Contact and sometimes non-contact sport can often lead to Dental Emergencies and generally involve the front teeth. Dental Emergencies can involve a chipped tooth or a tooth that has been “knocked out”, commonly known as an avulsed tooth. Avulsed teeth are one of the most serious dental emergencies for permanent (adult) teeth. However, the damage can be fixed. If you act quickly, there’s a good chance the tooth can be saved. When a permanent tooth is avulsed, there is an excellent chance that the tooth will survive if the tooth is immediately placed back into the tooth socket and dental advice is sought. Every minute the tooth is out of the socket, the less chance it has of surviving.
Dental Health Services Victoria offer the following step by step guidelines:
If the knocked-out tooth is dirty, gently rinse it with milk without touching the root and follow the steps below. Do not scrub.
Stay calm and act quickly.
Locate the tooth and hold it by the crown (smooth white part).
If the root has dirt on it, gently rinse the tooth in milk or saline solution such as contact lens solution for a few seconds only – do not use water or scrub.
If the person is conscious, hold the cleaned tooth by the crown and replace it into its socket using light pressure. Hold the tooth in place by getting the person to gently bite on a handkerchief.
Seek immediate advice or treatment from an oral health professional
In some instances, you may not be able to replant the tooth back into its socket. Make sure to keep the tooth moist. Drop it into a glass of milk (lukewarm). If you can’t do this, place the tooth in your mouth, between the cheek and gum. A young child may not be able to safely “store” the tooth in his or her mouth without swallowing it. Instead, have the child spit into a cup. Place the tooth in the cup with the saliva. If nothing else is available, place the tooth in a cup of water. The most important thing is to keep the tooth moist.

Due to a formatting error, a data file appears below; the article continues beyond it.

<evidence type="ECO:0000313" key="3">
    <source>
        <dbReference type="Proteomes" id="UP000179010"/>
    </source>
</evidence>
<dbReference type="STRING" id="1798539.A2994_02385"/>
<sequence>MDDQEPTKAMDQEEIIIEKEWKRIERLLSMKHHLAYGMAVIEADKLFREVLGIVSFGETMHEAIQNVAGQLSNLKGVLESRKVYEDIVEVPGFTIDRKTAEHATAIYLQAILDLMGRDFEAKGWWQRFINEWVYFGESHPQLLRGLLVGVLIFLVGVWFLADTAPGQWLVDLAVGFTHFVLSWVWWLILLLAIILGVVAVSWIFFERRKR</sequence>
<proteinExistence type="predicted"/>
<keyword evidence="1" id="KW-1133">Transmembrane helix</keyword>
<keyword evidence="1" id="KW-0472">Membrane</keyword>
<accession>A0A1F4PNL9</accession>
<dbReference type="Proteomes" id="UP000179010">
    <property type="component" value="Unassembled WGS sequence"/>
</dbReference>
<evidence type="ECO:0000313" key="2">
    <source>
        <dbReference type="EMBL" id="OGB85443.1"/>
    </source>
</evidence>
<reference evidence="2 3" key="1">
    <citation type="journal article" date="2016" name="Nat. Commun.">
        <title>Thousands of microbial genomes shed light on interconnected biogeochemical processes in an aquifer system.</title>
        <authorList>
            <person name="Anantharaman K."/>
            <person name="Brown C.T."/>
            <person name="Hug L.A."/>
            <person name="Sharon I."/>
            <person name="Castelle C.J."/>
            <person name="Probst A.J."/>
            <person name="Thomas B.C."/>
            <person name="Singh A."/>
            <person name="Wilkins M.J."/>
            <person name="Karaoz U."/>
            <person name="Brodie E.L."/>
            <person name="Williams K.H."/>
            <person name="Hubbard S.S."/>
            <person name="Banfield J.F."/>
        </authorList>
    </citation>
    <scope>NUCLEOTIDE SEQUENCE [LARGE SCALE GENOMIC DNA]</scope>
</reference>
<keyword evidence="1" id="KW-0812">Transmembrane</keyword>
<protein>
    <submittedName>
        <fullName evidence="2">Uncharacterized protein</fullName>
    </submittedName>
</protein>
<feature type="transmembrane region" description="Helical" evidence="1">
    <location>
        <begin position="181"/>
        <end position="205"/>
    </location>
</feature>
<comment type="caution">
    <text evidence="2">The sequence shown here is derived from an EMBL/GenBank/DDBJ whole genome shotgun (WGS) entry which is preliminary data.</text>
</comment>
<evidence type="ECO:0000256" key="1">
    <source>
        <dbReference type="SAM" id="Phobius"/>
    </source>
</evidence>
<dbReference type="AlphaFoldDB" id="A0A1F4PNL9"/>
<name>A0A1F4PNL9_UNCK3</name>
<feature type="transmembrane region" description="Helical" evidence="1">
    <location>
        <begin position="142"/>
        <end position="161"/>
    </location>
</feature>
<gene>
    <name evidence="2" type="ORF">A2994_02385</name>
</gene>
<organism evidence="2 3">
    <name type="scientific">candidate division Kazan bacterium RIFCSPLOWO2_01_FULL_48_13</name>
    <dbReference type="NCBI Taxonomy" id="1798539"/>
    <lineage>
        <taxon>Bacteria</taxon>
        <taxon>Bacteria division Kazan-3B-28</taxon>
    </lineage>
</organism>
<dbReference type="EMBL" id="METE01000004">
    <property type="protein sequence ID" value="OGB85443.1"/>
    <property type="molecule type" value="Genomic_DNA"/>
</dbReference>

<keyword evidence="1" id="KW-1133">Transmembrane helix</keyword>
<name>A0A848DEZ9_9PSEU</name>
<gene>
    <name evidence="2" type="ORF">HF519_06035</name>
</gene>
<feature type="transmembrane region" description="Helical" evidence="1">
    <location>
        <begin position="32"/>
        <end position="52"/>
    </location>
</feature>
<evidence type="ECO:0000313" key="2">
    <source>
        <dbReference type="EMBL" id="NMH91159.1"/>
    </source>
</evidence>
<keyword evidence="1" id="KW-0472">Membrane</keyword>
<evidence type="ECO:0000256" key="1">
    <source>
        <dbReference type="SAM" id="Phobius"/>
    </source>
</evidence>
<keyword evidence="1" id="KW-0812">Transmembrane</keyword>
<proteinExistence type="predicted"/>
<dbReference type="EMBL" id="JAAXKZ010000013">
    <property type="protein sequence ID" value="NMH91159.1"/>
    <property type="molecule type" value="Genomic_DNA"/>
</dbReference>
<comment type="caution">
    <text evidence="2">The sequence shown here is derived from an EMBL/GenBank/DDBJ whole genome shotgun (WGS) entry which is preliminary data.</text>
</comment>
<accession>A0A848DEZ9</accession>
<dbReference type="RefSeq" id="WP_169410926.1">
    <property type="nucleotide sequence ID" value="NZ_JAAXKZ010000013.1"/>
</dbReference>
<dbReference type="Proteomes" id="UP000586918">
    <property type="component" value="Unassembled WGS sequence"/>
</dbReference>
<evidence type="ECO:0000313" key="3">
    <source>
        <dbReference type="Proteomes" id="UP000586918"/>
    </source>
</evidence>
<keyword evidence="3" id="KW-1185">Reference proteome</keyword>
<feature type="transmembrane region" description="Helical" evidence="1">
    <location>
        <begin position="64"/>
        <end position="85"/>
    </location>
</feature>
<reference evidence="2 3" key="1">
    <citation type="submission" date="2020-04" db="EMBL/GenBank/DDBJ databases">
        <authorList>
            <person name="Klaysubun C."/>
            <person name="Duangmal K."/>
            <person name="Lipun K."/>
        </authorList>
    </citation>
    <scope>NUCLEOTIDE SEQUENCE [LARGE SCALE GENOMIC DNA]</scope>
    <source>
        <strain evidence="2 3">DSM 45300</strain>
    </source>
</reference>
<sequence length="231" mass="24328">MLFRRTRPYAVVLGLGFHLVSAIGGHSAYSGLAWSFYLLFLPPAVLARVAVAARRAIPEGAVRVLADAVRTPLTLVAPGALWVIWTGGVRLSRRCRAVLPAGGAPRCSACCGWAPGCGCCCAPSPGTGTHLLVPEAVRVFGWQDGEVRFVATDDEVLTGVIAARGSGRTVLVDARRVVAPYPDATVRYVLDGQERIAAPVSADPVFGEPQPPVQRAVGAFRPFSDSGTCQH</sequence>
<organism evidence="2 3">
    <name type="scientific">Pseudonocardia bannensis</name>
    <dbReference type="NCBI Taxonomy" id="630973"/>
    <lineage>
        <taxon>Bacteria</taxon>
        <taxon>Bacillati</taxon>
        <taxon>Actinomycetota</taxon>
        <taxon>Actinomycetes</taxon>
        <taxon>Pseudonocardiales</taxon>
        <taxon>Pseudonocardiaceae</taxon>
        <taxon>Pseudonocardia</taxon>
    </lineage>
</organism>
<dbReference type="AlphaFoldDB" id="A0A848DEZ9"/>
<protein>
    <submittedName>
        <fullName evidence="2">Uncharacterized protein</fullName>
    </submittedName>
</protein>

Do not try to replant a baby tooth. Replanting baby teeth can lead to damaging the adult tooth sitting underneath the primary tooth socket and may also delay dental exfoliation.
See a dental professional as soon as possible.
Clean the area by rinsing the mouth with warm water. Use an ice pack wrapped in a clean towel or a cold compress on the face if needed to reduce swelling. If the tooth fragment is broken and is intact, store it in milk or saliva. See a dental professional as soon as possible.
Make an appointment immediately with your local dentist (Kiddies Dental Care (03) 9038 4407) or for Public Dental Emergency Care call: 1300 360 054.
If this is a Dental Emergency, click here for our Dental Emergency Information.
Thanks Kay (Karishma), our Oral Health Therapist from our Werribee Clinic. Great information for teenagers (and adults also). If you want to talk to her about this or any other questions you may have, please contact us on 03 9372 8960.